TELECOM Digest OnLine - Sorted: What its Like to Work for Google

What its Like to Work for Google

Business Week Online (
Sun, 23 Jul 2006 21:09:05 -0500

With fun perks like free lunches, on-site massage, and weekly roller
hockey games, it's no wonder that Google is high on the list of where
college grads want to work. After all, the company was launched from a
Stanford University dorm room, and Staffing Programs Director Judy
Gilbert says working at Google is still a lot like being at a college

While most of the Internet company's undergraduate hires are in
technical fields like software engineering, she says Google is also
hiring top-notch candidates for positions in sales and marketing. She
spoke with reporter Kerry Miller about what it's
really like inside the Googleplex and revealed the one answer students
shouldn't give when interviewers ask, "Why are you interested in

Google ranked No. 2 in this year's Universum Survey of where college
grads most want to work and fourth among undergrad business majors
(see, 6/4/06, "They Love it Here and Here and Here")

Certainly, we have a very visible brand, as a company as well as an
employer, and I think it's very difficult to separate those. But, at
the end of the day, we don't know quite what drives it. We're just
flattered to be near the top of the list. We like being popular.

And does that make it easier to find good talent, or does it actually
make it harder -- since you have so many people clamoring to get your

It's a good problem to have, but there is a little bit of both. We're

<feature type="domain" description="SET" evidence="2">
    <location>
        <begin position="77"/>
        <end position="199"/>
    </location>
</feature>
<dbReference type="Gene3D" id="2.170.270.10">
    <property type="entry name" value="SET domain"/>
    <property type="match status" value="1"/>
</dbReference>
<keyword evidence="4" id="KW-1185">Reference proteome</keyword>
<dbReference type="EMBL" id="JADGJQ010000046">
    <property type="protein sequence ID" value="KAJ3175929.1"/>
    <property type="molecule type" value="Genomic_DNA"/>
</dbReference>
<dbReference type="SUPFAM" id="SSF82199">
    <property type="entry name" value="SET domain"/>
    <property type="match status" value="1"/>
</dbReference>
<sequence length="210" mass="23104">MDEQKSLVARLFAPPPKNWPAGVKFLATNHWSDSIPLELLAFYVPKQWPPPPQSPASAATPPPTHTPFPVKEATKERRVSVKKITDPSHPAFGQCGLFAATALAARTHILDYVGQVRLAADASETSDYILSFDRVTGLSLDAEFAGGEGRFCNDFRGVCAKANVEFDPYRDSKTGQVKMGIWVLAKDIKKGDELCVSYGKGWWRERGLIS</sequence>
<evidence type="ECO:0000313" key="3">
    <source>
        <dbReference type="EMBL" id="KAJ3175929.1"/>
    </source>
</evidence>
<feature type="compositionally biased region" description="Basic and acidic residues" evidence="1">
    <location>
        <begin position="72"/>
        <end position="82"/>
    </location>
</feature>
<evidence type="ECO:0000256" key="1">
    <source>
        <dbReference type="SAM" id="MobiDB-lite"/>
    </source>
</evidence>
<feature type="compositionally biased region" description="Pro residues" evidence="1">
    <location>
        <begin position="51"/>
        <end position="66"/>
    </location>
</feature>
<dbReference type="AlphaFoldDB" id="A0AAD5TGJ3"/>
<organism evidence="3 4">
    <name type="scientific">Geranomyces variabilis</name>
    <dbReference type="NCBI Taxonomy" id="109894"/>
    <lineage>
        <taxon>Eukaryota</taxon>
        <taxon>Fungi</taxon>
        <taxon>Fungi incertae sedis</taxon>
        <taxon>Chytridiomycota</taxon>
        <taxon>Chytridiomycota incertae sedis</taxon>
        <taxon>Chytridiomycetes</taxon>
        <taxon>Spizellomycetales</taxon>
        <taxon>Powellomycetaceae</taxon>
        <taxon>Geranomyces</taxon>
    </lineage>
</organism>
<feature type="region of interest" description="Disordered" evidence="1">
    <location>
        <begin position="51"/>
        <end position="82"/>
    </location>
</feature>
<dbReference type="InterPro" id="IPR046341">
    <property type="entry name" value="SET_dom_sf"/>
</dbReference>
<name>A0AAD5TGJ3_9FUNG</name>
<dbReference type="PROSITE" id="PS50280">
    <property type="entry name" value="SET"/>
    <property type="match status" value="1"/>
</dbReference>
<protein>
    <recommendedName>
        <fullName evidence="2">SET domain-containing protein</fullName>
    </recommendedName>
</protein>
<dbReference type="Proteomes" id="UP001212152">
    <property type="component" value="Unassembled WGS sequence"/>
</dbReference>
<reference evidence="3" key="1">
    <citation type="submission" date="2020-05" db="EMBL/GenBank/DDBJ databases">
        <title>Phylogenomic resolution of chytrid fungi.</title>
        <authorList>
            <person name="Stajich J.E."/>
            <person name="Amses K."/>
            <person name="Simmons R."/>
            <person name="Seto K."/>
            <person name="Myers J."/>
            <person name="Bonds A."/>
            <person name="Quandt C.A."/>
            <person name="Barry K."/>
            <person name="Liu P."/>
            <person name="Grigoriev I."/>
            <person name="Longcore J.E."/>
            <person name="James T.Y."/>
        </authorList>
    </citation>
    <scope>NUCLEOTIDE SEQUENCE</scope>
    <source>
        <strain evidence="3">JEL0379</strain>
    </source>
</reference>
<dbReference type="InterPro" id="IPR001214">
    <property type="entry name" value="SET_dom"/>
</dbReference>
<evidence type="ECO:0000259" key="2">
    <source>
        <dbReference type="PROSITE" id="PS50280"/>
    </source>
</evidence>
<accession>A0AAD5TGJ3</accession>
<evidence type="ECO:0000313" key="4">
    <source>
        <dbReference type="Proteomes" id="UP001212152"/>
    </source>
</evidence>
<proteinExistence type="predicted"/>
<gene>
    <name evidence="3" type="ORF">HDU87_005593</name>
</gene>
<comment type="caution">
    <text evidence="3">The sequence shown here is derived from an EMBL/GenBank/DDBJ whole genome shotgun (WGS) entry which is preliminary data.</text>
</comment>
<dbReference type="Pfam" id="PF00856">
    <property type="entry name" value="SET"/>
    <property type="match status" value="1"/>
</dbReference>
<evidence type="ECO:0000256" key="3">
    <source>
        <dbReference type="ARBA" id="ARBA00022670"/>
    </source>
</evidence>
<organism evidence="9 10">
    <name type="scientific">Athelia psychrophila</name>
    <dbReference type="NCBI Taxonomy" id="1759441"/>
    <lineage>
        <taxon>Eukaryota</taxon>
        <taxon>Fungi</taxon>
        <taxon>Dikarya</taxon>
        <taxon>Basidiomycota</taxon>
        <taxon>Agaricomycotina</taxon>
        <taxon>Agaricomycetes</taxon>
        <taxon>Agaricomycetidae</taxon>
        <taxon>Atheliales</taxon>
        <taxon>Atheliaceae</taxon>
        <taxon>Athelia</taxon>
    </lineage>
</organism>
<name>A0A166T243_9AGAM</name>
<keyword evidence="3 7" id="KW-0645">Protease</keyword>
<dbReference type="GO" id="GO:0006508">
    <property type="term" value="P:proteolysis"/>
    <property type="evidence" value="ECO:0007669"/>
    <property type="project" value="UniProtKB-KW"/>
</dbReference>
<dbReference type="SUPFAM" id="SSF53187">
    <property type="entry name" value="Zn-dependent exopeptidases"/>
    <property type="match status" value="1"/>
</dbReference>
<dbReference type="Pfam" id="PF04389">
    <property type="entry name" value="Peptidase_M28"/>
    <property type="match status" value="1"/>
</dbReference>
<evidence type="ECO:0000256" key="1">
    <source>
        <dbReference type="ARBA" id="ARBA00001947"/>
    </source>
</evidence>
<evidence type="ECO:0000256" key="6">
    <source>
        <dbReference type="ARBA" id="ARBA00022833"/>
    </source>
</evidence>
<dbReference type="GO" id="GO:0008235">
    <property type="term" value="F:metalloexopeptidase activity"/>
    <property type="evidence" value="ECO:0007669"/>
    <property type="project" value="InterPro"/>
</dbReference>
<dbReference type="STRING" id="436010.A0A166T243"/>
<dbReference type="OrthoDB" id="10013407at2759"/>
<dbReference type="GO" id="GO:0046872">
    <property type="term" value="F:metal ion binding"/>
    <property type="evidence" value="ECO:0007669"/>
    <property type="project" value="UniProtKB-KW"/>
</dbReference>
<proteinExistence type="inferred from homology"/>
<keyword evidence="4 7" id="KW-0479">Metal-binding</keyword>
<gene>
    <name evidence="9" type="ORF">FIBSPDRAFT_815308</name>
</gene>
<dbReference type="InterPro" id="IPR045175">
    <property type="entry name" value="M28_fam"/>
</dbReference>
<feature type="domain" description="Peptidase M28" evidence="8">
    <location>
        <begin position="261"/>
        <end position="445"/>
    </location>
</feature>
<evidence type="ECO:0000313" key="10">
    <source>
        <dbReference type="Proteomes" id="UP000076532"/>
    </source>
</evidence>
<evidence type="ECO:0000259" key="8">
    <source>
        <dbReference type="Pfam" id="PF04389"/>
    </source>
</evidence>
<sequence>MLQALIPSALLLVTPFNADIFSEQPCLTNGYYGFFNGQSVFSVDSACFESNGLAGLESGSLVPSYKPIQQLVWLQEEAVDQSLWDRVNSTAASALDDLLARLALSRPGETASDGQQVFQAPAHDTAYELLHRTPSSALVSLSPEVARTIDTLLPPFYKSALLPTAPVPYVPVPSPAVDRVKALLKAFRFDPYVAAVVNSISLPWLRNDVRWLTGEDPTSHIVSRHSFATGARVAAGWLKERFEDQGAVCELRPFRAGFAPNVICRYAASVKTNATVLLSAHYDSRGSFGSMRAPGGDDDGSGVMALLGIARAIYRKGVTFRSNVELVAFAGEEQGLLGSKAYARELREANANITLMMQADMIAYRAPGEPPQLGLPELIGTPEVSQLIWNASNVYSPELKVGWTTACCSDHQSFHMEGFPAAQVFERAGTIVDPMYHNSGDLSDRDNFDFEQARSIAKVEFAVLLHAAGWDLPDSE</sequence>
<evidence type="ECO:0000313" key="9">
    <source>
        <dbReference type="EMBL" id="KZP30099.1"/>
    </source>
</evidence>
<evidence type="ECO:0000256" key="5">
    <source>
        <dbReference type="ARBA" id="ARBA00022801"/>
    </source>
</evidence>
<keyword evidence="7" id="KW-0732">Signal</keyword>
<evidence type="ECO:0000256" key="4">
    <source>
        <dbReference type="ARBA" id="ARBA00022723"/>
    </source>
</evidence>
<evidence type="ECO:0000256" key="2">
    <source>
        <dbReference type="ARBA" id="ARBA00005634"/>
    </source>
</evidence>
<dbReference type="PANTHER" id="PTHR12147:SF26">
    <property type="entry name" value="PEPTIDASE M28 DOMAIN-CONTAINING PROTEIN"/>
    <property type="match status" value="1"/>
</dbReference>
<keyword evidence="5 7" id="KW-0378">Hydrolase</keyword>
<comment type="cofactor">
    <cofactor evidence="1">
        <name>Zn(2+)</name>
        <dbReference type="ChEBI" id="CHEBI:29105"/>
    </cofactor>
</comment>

very selective about the people that we hire. It's very important to
us to find the right match. There are some very smart people who are
enormously capable, but for various reasons, they're not likely to be
very happy or successful at Google. Part of what we try to do
throughout our hiring process is to spot that, so that candidates can
get to know us and understand what it would actually be like to work
at this place vs. what it's like to experience Google as a user or as
a customer. But we're more than happy to wade through piles of resumes
and applicants if they're coming to us.

How fierce is the competition?

For most of the positions for which we would hire entry-level people,
we're not looking to fill a particular number of chairs. It's not like
there's one position that's up for grabs and we're going to look at
five candidates and pick the one we like best. We want to try to hire
everybody that we find who we think would be a good fit for that
position and successful, long-term, in this company. It's one of the
things that's hardest to talk to students about because there is this
sense that the guy who goes in to interview right after is someone
you're competing with, and that's really not the way we think about it

What types of jobs are open to undergraduate business majors?

Most of the undergrad hiring that we do is for software engineering
positions, so it's technical. But there are positions available for
people who do not have a technical background and who are interested
in the business side of things. The biggest groups into which we hire
business-oriented undergrads are in our online sales and operations
world. So these folks come in and they support our products like
AdWords and AdSense, and they learn the tools inside and out. They
work in small teams, and they interact with customers and prospective

What's the career path like for a new hire in online sales?

A new hire would start as a coordinator, and they move up from there.
They're given progressively more responsibility as they demonstrate
that they can handle it. And many of the people who come up through
that program move into roles where they are managing teams that are
not just a batch of grads within two or three years. There's a very
structured training program, with clear objectives that you hit at
different points in your career, and there's a fairly well-established
promotion track.

So what would a coordinator be doing on a daily basis?

Depending on which product they were working with, they might be
dealing with inquiries that have come in from, for example,
advertisers who were trying to understand why their keywords were
showing up in certain areas or where the clicks were coming